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Abnormal Pap Test - Follow-Up Tests

When your Pap test result is abnormal, you always need to follow up with your doctor. Often this just means having regular checkups and Pap tests. But sometimes it means more tests or treatment.

It's very important to complete any further testing that your doctor recommends.

Watchful waiting

Most women won't need special testing or treatment. Instead, they'll follow a schedule of regular Pap tests to watch for cell changes. This is called watchful waiting. It may be recommended when:

  • You have a treatable infection in the vagina or cervix.
  • You have an HPV infection. Most low-risk types of HPV go away on their own within 6 to 18 months.
  • Your cell changes are minor.

It's okay to do nothing but watch and wait, because minor cell changes such as ASC-US or LSIL don't usually become more severe during a short period of watchful waiting.

Watchful waiting may not be a good choice if you don't think you'll be able to follow your doctor's recommendations about having regular Pap tests. Talk with your doctor about your testing choices.

More testing

After an abnormal Pap test, you may need more tests to look for infection or to find out more about your cell changes. These tests include:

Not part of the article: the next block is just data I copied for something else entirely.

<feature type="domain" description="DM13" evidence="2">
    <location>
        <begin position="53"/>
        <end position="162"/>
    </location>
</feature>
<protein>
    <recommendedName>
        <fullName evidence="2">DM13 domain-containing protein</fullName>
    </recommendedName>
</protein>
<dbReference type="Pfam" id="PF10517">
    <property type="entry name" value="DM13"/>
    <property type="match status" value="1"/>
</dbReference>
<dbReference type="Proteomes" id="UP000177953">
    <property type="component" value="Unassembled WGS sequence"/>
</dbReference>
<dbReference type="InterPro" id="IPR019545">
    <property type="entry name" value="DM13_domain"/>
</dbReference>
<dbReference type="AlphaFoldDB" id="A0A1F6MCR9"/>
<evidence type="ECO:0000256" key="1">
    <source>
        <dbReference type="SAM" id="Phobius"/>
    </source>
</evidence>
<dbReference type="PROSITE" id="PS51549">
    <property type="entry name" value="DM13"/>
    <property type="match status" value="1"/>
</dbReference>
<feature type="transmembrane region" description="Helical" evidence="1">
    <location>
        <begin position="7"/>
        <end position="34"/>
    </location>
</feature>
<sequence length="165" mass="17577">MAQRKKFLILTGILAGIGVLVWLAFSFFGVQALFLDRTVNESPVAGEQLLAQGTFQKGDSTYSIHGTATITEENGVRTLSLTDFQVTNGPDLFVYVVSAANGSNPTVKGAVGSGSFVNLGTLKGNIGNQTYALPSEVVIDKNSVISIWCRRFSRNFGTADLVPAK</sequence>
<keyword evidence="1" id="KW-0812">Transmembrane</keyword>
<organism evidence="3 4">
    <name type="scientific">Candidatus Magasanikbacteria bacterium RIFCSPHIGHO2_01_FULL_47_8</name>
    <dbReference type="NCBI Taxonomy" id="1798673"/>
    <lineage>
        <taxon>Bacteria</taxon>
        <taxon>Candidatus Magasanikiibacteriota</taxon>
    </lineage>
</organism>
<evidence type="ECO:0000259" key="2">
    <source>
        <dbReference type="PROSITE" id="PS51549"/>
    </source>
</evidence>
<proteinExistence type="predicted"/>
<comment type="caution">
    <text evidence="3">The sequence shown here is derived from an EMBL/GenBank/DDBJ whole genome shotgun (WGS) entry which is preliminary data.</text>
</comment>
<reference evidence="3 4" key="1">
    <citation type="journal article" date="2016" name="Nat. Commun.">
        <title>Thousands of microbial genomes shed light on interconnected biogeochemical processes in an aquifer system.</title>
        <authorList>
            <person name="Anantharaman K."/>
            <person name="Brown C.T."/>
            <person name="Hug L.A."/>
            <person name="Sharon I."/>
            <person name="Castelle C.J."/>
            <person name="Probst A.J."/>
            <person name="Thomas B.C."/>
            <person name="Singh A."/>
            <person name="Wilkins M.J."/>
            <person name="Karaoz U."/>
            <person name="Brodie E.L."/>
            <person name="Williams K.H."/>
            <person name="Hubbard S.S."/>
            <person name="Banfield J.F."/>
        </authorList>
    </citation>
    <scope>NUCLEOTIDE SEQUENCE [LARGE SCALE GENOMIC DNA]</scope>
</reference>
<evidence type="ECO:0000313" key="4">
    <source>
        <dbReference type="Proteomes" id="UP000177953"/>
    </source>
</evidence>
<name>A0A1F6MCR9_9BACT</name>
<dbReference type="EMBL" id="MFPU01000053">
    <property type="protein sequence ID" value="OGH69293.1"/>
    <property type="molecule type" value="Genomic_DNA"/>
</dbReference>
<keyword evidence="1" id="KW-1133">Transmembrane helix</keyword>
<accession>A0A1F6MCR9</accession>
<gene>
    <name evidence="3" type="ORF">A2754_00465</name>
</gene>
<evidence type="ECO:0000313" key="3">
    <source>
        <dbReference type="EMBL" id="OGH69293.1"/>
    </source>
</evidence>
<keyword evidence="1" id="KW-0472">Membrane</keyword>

• HPV testHPV test. This test looks for high-risk types of HPV (human papillomavirus). Knowing whether you have a high-risk type of HPV can help guide your treatment decisions.
  • ColposcopyColposcopy. In this test, your doctor uses a magnifying instrument to look at your vagina and cervix. The doctor takes a small sample of tissue so that it can be examined under a microscope.
    Pap Test: Should I Have Colposcopy if My Pap Test Shows Minor Cell Changes?
  • Cone biopsyCone biopsy. A cone biopsy removes a little more tissue than a cervical biopsy. It may also serve as treatment by removing the abnormal cells.
  • Tests for other infections, such as other sexually transmitted infections, a yeast infection, or a bacterial infection.

    This information is produced and provided by the National Cancer Institute (NCI). The information in this topic may have changed since it was written. For the most current information, contact the National Cancer Institute via the Internet web site at http:// cancer .gov or call 1-800-4-CANCER.

    WebMD Medical Reference from Healthwise

    Last Updated: March 12, 2014
    This information is not intended to replace the advice of a doctor. Healthwise disclaims any liability for the decisions you make based on this information.
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